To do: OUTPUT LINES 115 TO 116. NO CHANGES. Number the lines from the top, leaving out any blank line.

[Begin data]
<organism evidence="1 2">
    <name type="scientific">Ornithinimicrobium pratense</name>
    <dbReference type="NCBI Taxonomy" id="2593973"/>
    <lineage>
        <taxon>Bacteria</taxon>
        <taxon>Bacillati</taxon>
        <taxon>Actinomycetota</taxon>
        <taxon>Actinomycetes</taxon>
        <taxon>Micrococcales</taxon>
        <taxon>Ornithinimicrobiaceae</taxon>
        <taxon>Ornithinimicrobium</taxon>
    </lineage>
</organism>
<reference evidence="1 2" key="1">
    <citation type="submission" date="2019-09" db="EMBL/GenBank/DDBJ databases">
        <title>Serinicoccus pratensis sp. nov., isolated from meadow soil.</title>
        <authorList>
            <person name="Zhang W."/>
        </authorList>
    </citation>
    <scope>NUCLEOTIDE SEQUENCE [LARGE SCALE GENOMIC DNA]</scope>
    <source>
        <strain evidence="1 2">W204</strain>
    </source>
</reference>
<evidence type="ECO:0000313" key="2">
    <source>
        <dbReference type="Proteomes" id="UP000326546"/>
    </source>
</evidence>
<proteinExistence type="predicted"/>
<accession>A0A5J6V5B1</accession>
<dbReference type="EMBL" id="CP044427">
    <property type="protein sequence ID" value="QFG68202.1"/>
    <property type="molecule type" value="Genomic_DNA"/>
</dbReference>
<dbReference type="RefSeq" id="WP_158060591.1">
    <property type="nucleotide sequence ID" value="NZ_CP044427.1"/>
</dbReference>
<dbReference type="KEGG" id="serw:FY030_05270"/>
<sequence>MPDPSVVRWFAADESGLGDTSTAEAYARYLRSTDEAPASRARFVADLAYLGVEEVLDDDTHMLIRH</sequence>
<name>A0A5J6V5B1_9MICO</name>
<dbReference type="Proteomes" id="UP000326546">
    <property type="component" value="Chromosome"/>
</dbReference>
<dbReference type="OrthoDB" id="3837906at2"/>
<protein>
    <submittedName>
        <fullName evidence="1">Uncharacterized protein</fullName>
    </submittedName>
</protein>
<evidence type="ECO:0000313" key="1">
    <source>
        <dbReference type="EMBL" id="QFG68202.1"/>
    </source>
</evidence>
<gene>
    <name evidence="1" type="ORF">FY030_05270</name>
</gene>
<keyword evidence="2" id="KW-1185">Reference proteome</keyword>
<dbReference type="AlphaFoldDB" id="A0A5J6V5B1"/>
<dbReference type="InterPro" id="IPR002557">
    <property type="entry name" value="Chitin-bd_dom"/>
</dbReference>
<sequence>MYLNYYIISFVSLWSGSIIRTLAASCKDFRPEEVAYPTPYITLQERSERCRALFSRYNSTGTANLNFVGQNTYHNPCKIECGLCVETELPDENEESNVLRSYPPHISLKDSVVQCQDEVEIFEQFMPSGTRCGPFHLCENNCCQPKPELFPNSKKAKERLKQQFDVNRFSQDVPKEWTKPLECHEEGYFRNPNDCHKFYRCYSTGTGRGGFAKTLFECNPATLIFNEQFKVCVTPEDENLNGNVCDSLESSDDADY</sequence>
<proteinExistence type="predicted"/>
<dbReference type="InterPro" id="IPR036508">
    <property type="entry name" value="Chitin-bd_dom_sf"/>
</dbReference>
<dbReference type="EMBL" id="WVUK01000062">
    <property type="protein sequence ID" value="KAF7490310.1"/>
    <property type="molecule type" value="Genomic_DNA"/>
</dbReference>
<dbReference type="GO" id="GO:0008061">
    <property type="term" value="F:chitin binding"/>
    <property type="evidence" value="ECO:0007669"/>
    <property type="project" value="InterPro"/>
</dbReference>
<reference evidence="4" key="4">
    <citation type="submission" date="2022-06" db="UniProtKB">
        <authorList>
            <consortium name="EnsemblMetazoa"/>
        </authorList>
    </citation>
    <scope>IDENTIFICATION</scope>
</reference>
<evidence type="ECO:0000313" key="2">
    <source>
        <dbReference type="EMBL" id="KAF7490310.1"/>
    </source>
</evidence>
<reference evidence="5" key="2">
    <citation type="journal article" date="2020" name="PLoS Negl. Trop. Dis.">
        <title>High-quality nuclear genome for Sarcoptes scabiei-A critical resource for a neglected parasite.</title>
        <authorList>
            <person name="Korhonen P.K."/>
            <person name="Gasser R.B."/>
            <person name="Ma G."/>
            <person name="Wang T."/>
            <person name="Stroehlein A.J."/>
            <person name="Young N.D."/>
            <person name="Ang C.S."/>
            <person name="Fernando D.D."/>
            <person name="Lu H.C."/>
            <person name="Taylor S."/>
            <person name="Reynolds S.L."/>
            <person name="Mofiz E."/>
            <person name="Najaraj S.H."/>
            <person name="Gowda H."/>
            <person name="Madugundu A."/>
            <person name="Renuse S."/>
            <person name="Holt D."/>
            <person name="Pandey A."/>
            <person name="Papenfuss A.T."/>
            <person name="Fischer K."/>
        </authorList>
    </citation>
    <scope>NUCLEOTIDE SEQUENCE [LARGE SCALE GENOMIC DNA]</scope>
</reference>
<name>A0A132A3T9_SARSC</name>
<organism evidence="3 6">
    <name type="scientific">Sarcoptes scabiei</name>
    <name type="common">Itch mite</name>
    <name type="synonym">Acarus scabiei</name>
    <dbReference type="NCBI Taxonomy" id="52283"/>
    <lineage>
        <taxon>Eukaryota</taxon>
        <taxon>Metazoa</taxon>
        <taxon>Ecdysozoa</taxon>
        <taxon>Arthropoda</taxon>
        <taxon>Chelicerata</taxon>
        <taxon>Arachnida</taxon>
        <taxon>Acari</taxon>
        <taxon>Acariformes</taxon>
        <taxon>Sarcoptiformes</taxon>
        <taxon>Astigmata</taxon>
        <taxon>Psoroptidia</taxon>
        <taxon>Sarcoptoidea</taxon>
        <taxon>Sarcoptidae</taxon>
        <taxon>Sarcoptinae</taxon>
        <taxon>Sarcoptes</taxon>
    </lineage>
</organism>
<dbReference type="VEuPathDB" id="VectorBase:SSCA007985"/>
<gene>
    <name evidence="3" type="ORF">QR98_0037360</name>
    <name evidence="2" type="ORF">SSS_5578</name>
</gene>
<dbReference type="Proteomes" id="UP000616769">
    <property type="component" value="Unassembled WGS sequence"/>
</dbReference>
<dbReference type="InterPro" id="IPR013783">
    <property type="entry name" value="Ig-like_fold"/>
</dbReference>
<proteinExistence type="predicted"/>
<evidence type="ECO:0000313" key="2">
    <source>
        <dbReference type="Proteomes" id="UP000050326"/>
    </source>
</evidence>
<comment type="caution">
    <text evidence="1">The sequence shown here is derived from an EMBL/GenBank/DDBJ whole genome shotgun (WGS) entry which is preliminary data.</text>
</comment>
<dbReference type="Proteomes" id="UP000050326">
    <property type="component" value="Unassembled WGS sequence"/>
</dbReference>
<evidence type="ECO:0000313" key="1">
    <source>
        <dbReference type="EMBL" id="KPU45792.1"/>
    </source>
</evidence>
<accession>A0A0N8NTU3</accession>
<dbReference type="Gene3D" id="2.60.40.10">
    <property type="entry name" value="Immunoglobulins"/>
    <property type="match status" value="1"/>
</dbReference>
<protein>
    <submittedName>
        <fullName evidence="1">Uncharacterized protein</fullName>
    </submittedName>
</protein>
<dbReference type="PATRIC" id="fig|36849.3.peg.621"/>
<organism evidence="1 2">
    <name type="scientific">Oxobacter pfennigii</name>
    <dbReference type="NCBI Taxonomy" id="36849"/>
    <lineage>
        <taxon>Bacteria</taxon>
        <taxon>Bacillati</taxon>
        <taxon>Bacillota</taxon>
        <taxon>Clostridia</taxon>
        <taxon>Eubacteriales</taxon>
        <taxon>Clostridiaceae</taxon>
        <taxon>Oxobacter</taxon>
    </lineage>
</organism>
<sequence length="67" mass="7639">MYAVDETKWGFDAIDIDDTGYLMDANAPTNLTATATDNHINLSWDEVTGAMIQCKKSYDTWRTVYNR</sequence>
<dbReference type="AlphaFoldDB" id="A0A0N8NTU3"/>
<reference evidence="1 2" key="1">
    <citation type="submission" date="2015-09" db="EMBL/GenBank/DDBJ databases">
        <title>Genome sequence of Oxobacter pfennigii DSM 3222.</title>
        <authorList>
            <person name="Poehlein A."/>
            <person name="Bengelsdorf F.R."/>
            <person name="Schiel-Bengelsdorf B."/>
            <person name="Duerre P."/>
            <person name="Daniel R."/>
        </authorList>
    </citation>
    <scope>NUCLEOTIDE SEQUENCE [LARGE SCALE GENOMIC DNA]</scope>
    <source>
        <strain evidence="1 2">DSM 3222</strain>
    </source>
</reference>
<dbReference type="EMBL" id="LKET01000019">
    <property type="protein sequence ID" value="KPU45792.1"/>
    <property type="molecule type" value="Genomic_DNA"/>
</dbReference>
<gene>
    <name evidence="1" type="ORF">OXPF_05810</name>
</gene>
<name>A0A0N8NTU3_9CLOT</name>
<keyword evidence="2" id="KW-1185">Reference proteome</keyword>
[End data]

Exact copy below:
            <person name="Fischer K."/>
        </authorList>